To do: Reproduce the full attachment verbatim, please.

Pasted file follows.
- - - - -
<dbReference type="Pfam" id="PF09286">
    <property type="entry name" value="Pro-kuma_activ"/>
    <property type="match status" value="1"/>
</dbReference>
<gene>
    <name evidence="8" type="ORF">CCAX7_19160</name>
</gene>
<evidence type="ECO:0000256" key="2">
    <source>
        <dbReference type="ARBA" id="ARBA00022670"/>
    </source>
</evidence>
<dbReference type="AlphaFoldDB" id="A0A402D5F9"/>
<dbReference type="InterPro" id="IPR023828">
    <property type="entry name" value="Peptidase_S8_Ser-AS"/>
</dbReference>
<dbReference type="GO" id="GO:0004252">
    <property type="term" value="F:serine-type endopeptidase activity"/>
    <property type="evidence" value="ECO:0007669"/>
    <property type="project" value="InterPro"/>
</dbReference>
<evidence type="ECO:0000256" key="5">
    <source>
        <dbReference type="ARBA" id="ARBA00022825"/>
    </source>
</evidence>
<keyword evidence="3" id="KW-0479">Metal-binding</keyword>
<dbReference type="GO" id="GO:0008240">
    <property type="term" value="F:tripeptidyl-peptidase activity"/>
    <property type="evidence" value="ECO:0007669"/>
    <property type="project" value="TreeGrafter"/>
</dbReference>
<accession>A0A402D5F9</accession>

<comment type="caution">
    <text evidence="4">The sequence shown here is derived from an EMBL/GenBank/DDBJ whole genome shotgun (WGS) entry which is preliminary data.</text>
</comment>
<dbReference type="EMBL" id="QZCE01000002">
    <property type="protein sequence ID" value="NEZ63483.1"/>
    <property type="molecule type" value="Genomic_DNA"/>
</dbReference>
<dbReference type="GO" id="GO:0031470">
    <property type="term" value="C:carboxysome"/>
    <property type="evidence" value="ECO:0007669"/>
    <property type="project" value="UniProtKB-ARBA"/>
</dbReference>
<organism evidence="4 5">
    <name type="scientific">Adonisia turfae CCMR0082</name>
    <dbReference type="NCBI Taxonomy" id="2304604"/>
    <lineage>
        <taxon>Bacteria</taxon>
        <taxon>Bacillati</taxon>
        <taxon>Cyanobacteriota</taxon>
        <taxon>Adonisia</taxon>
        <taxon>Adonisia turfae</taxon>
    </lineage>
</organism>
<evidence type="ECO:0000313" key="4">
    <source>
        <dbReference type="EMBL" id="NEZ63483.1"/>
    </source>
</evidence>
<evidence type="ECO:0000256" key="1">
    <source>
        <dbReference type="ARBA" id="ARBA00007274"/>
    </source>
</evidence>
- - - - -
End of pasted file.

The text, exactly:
<dbReference type="Pfam" id="PF09286">
    <property type="entry name" value="Pro-kuma_activ"/>
    <property type="match status" value="1"/>
</dbReference>
<gene>
    <name evidence="8" type="ORF">CCAX7_19160</name>
</gene>
<evidence type="ECO:0000256" key="2">
    <source>
        <dbReference type="ARBA" id="ARBA00022670"/>
    </source>
</evidence>
<dbReference type="AlphaFoldDB" id="A0A402D5F9"/>
<dbReference type="InterPro" id="IPR023828">
    <property type="entry name" value="Peptidase_S8_Ser-AS"/>
</dbReference>
<dbReference type="GO" id="GO:0004252">
    <property type="term" value="F:serine-type endopeptidase activity"/>
    <property type="evidence" value="ECO:0007669"/>
    <property type="project" value="InterPro"/>
</dbReference>
<evidence type="ECO:0000256" key="5">
    <source>
        <dbReference type="ARBA" id="ARBA00022825"/>
    </source>
</evidence>
<keyword evidence="3" id="KW-0479">Metal-binding</keyword>
<dbReference type="GO" id="GO:0008240">
    <property type="term" value="F:tripeptidyl-peptidase activity"/>
    <property type="evidence" value="ECO:0007669"/>
    <property type="project" value="TreeGrafter"/>
</dbReference>
<accession>A0A402D5F9</accession>

<comment type="caution">
    <text evidence="4">The sequence shown here is derived from an EMBL/GenBank/DDBJ whole genome shotgun (WGS) entry which is preliminary data.</text>
</comment>
<dbReference type="EMBL" id="QZCE01000002">
    <property type="protein sequence ID" value="NEZ63483.1"/>
    <property type="molecule type" value="Genomic_DNA"/>
</dbReference>
<dbReference type="GO" id="GO:0031470">
    <property type="term" value="C:carboxysome"/>
    <property type="evidence" value="ECO:0007669"/>
    <property type="project" value="UniProtKB-ARBA"/>
</dbReference>
<organism evidence="4 5">
    <name type="scientific">Adonisia turfae CCMR0082</name>
    <dbReference type="NCBI Taxonomy" id="2304604"/>
    <lineage>
        <taxon>Bacteria</taxon>
        <taxon>Bacillati</taxon>
        <taxon>Cyanobacteriota</taxon>
        <taxon>Adonisia</taxon>
        <taxon>Adonisia turfae</taxon>
    </lineage>
</organism>
<evidence type="ECO:0000313" key="4">
    <source>
        <dbReference type="EMBL" id="NEZ63483.1"/>
    </source>
</evidence>
<evidence type="ECO:0000256" key="1">
    <source>
        <dbReference type="ARBA" id="ARBA00007274"/>
    </source>
</evidence>